Let’s consider the humble paper clip.
I see paper clips every day. They are sent home weekly from school, holding together homework packets. I use them at home. You may have them at work. But are they exciting enough to warrant a blog post all on their own?
The idea for today’s accessories dates back to ten years ago when I noticed a container of paper clips coated in plastic of various colors. Their bright colors beckoned to me and I thought, “These could turn into an art piece.” I didn’t make them into art at the time but the idea has been on my mind ever since. Anything colorful calls to me as a potential art material. Oh, you too? See, color has power!
When you use hundreds of paper clips together you get a lot of color and texture. It’s a project best seen up close, since paper clips are small. I love making art from everyday materials that many people just see as functional. When I walk, the clips on my head gently jingle-jangle together, and they sound like wind chimes. I like that, and I like how the clips on all my accessories move as I move, like fringe.
Funny—I took the last two weeks off from making new accessories and blogging about them. In some ways it was great to have a break, but I also felt strange. Wednesday isn’t the same without at least some wackiness…
Would you like to know a little about the history of the paper clip? It’s controversial, which may surprise you. This is because there are various accounts of how and when these clips were invented. I found three different accounts online regarding their origins in various countries. But several sources cite America’s William Middlebrook as the inventor of the paper clip in 1899.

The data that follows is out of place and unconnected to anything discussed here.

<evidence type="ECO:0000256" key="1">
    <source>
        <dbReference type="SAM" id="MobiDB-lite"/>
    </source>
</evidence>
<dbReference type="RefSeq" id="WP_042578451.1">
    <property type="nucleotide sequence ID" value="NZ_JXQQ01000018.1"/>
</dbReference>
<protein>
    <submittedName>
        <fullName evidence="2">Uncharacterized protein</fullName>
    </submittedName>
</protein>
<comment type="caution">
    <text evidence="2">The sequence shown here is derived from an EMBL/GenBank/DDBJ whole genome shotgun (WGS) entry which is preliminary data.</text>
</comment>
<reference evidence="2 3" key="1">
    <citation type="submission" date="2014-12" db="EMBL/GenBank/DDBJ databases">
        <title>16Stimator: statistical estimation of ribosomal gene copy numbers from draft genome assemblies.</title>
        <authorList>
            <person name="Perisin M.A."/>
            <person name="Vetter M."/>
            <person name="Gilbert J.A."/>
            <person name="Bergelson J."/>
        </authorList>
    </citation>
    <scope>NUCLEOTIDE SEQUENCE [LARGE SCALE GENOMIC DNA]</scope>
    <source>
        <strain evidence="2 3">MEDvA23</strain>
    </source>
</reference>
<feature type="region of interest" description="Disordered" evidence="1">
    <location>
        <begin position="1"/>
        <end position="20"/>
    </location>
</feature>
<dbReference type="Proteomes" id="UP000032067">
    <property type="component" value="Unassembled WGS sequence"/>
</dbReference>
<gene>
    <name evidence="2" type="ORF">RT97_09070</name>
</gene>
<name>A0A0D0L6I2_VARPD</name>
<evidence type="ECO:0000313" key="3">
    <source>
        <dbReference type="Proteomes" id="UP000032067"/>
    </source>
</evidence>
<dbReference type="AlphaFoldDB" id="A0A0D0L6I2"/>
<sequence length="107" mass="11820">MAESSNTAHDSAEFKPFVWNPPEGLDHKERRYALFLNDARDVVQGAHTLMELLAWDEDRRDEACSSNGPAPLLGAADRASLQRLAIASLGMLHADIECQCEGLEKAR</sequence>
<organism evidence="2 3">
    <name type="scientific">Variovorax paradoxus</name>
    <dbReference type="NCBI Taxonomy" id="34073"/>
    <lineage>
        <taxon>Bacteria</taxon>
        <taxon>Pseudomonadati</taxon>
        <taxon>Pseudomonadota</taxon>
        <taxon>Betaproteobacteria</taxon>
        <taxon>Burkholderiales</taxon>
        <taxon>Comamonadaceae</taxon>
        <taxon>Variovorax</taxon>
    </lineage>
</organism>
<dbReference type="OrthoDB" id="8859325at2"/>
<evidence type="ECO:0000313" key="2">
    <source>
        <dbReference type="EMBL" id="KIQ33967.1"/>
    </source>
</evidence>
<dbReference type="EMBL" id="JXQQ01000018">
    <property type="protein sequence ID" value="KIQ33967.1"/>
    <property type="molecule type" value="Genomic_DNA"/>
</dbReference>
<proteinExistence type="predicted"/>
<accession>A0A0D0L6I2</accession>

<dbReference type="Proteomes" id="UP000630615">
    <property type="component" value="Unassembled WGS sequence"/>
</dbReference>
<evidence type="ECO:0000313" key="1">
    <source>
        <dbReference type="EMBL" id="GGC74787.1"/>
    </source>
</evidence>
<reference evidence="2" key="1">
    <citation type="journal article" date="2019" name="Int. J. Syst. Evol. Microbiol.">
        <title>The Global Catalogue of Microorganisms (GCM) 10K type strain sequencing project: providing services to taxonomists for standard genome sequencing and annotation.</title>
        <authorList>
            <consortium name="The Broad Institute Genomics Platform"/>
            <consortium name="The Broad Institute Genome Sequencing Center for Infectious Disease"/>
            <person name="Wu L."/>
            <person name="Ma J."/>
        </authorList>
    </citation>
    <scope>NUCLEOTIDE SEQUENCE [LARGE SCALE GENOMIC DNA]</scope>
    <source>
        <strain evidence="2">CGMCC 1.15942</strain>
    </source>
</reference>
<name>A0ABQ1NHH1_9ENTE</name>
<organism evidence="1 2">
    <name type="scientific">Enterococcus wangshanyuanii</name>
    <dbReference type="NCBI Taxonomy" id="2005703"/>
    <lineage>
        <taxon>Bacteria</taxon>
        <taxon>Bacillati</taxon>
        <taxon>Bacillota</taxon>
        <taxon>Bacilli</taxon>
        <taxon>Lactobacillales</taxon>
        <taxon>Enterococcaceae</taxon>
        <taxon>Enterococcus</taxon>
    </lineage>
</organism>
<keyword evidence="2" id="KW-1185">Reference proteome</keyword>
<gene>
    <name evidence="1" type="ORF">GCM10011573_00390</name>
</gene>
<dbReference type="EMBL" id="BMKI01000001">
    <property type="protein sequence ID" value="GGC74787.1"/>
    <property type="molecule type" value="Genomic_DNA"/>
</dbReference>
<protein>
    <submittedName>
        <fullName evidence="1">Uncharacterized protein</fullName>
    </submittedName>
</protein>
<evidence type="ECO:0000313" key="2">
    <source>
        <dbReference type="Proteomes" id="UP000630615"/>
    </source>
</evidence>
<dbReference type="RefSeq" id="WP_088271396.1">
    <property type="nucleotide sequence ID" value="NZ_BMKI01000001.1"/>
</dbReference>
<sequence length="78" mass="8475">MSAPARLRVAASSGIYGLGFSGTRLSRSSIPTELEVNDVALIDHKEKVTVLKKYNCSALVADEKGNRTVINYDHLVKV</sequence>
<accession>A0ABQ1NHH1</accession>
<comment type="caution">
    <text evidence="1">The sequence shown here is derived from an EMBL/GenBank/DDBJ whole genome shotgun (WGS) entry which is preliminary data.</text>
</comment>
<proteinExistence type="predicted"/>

When I tried to find out when and why paper clips became available in colorful plastic coating, the best explanation I found was that the plastic prevents rips and marks on paper it is holding together. No rust stains if you use plastic. Perhaps some people use the various colors to help them organize papers (blue clip for one type of paper, red clip for another). I think the colorful plastic-coated clips are simply more fun than the metal ones. I used to work office temp jobs when I wasn’t getting enough art gigs, and I filed a lot of paper. For me, sorting papers is a task that needs all the fun it can get.
Today I am wearing 300 paper clips. Some of the clips are attached to each other, but in some places I sewed them on or used hot glue to attach them. Total cost: $3.50.
Sometimes while making costumes I have moments when I wonder if I am wasting materials. My last costume was made of gum wrappers, which would have been thrown into the trash if I hadn’t used them. But paper clips could be used for their intended purpose instead of on me. So am I wasting them? I don’t know. But I think I will focus on the happy parts of creating rather than wrestling with the pros and cons. If you had a necklace you only wore on special occasions you wouldn’t worry that you were wasting the metal when it wasn’t around your neck. So I’ll stop this “what if” stuff and just have fun with my creations.
I hope you’ve enjoyed these colorful accessories. If nothing else, maybe you’ll look at paper clips a little differently from now on. They are humble, but they hold a lot of things together and do quite a bit, given their small size. They are the hard-working ant of the office world, holding a hundred times their weight and working day and night to get the job done.